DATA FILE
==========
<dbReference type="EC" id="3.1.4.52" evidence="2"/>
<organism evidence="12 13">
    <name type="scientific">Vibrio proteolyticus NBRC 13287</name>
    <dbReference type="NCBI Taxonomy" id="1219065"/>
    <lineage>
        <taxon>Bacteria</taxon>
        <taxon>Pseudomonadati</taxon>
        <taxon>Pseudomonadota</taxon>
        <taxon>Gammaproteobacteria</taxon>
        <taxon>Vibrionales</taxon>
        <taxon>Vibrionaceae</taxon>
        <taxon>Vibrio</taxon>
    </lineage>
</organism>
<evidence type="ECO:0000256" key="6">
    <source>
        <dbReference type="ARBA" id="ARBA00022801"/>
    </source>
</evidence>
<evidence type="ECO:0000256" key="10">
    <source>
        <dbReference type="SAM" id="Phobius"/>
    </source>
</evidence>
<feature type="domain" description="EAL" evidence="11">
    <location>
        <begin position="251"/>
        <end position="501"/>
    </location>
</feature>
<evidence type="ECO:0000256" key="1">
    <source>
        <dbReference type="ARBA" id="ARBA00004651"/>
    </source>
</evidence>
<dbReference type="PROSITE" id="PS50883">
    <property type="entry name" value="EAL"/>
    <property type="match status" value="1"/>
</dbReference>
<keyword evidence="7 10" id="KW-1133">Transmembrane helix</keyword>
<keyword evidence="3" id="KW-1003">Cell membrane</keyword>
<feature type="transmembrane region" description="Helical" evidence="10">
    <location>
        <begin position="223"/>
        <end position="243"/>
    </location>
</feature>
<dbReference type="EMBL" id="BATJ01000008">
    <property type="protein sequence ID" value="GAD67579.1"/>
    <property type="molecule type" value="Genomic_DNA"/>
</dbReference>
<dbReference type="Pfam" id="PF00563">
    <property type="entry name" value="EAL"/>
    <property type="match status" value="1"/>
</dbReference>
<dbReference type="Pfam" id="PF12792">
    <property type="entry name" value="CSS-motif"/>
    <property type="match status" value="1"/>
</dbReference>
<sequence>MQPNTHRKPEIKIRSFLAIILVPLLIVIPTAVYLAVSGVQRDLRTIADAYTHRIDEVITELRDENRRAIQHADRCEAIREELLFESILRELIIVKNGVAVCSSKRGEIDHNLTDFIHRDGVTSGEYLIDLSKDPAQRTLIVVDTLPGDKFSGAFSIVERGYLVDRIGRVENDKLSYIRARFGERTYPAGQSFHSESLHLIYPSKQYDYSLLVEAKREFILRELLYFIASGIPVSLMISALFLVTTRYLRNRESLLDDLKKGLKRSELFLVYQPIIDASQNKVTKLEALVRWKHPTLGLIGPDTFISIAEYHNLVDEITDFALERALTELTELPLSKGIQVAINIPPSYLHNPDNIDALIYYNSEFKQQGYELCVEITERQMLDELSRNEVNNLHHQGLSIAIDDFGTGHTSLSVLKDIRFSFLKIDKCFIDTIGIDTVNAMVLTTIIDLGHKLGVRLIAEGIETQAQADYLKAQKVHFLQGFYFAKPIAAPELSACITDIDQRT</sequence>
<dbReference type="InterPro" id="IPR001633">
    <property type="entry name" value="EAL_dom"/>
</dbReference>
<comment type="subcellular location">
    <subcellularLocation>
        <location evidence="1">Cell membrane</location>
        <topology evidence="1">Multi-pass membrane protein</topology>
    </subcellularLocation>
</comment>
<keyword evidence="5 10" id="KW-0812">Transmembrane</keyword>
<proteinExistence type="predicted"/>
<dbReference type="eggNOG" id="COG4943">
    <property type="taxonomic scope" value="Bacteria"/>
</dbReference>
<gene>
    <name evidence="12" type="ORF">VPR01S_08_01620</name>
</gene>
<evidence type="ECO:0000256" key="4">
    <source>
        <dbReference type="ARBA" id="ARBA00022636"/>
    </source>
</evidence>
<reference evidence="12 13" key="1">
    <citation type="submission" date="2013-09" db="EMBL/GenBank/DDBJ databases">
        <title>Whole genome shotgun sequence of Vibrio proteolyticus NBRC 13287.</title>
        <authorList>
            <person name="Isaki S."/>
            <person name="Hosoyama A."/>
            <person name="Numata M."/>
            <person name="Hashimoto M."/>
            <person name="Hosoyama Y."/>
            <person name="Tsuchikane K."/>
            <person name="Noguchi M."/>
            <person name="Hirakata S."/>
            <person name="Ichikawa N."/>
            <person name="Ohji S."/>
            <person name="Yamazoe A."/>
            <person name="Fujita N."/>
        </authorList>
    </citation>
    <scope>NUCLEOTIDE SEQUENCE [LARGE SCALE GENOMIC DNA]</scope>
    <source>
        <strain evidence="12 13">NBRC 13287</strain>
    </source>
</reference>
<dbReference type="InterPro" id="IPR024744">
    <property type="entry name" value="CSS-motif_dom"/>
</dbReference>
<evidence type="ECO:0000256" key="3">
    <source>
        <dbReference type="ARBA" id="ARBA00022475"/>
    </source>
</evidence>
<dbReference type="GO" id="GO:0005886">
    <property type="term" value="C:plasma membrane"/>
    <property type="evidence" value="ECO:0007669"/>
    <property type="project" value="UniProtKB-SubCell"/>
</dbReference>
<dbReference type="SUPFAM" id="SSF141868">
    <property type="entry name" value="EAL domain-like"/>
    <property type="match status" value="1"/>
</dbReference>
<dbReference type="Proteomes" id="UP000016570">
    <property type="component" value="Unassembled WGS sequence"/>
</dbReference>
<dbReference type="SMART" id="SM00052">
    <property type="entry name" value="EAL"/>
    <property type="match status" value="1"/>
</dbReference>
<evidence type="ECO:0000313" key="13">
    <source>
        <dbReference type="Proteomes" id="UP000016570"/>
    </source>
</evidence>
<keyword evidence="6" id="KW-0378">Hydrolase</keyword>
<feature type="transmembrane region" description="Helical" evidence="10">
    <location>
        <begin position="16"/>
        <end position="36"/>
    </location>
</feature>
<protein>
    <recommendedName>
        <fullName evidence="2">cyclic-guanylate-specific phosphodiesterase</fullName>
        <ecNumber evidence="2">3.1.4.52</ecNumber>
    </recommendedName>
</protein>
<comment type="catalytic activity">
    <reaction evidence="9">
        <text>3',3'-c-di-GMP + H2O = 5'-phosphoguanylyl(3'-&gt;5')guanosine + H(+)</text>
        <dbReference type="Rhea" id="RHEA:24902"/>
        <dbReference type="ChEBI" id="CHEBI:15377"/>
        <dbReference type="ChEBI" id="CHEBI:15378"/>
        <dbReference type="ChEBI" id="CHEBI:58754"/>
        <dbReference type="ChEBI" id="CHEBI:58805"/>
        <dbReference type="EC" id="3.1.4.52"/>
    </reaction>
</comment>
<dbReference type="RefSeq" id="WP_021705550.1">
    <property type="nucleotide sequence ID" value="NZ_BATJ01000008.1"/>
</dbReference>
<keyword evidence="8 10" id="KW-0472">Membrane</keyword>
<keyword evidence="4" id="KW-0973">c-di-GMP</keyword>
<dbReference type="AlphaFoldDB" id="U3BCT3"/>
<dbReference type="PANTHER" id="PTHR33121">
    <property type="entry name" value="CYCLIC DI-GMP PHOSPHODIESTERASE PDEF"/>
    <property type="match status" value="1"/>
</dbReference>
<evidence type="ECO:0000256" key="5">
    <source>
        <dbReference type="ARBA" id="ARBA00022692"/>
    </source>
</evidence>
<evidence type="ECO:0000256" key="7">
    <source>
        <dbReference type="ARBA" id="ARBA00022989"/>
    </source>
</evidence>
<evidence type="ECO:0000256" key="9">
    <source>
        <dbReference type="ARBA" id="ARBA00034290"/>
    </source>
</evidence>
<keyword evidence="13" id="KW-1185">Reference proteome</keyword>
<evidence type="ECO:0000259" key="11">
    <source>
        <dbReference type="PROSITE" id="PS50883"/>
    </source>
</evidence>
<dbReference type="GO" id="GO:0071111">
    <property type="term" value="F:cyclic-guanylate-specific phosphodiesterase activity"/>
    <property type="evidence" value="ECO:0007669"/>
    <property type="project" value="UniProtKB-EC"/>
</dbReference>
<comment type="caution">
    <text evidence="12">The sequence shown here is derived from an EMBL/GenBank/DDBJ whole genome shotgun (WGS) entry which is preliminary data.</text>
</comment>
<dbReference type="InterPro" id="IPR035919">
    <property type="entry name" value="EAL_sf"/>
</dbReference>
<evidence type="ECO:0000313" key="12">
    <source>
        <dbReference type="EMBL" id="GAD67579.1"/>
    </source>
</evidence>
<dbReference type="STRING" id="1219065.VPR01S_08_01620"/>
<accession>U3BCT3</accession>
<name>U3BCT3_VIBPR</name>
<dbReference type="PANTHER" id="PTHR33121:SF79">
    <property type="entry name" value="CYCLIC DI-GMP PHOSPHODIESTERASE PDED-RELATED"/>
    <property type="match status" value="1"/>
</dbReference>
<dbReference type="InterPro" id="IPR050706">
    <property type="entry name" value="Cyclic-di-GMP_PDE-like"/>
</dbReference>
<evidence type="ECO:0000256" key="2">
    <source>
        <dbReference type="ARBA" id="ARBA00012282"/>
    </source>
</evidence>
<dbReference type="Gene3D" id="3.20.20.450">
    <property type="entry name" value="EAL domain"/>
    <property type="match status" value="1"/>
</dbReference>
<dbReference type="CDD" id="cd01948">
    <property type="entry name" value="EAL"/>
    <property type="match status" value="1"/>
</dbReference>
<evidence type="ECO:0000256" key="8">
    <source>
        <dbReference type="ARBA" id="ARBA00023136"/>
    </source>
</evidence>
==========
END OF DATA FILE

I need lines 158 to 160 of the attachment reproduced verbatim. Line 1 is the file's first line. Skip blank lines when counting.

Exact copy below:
</comment>
<dbReference type="RefSeq" id="WP_021705550.1">
    <property type="nucleotide sequence ID" value="NZ_BATJ01000008.1"/>